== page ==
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IMPLICATIONS FOR STUDENTS
Year : 2000  |  Volume : 13  |  Issue : 3  |  Page : 329-336

Spreading the Word: Teaching Health Promotion to Students from Disciplines Other than Health


School of Medical Education, University of New South Wales, Sydney, Australia

Correspondence Address:
S E Furber
School of Medical Education, University of New South Wales, Sydney 2052
Australia
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Source of Support: None, Conflict of Interest: None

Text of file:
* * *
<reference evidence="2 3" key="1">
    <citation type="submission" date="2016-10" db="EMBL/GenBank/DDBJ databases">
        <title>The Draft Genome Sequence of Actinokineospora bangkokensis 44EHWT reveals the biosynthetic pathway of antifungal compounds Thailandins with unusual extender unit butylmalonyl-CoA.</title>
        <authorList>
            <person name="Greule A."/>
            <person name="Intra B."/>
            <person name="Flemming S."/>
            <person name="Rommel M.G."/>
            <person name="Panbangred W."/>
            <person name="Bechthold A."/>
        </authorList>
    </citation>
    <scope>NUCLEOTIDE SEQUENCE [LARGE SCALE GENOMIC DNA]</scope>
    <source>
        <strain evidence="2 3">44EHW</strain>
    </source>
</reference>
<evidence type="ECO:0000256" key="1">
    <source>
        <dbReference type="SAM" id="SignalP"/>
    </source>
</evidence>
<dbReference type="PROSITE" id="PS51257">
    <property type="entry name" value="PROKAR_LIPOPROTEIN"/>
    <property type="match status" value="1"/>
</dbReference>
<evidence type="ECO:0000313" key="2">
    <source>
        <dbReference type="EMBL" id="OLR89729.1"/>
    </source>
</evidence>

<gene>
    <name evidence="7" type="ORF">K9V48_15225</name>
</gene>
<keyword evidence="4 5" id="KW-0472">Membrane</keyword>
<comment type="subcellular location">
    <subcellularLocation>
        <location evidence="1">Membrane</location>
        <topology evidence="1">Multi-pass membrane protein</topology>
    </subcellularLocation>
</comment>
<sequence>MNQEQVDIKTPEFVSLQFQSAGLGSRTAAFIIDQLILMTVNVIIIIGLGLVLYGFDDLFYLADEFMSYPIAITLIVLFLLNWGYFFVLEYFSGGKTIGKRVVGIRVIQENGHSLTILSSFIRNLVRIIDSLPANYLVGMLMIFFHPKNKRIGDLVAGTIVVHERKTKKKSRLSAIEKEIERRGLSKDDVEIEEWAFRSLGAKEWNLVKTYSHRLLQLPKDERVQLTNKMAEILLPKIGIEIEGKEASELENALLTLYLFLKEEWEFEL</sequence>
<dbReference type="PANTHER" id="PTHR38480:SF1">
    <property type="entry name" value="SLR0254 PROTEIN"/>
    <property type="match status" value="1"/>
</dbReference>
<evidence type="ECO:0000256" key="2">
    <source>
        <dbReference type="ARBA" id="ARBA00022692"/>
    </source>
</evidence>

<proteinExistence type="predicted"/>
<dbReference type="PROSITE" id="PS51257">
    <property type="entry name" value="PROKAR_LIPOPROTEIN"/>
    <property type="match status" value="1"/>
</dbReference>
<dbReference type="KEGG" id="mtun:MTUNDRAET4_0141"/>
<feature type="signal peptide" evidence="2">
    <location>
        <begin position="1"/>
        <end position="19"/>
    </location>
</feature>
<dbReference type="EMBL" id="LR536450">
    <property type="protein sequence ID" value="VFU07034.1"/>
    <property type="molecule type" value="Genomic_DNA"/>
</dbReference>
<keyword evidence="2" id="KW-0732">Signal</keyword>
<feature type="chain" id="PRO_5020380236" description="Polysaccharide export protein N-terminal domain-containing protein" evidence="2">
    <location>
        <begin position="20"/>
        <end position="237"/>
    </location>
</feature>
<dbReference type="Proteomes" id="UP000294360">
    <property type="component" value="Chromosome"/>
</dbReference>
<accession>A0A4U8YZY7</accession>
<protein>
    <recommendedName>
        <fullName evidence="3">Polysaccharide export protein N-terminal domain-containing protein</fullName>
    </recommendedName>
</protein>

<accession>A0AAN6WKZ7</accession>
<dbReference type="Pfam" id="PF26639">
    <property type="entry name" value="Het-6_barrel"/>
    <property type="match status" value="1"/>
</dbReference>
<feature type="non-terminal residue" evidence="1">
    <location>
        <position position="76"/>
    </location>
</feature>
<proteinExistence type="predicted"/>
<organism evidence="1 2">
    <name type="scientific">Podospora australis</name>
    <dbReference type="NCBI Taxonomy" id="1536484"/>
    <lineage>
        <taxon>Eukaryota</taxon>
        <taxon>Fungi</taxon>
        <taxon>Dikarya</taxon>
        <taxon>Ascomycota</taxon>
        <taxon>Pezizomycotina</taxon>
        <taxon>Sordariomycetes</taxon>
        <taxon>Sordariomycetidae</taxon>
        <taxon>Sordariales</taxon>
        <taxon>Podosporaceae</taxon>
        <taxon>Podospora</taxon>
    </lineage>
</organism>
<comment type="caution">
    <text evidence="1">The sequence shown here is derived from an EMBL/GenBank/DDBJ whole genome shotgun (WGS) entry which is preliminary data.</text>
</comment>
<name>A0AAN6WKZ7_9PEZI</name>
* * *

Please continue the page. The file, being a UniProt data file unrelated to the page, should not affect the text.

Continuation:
Intersectoral collaboration has gained acceptance as a strategic approach in promoting health, based on the assumption that the main determinants of health are social, physical and politico-economic factors and not medical care utilization. However, the difficulties of collaborating intersectorally for better health have become apparent over the last two decades. This paper describes an attempt to address these difficulties through an awareness-raising educational initiative devised for undergraduate university students from disciplines other than health. The course aims to raise students' appreciation of the ways in which their future occupations could have an impact on the health of others through intersectoral collaboration and the creation of environments that are supportive of health. The evaluation of the course, which comprised a peer-review process, a questionnaire seeking student feedback, and a task exploring students' ideas on how they could in uence the health of others, demonstrated that students recognized the value of working intersectorally for better health. If intersectoral collaboration is really expected to be the way forward that many public health theorists claim, then this small but effective contribution should best be seen as one of a series of incremental building blocks leading to the desired effects.


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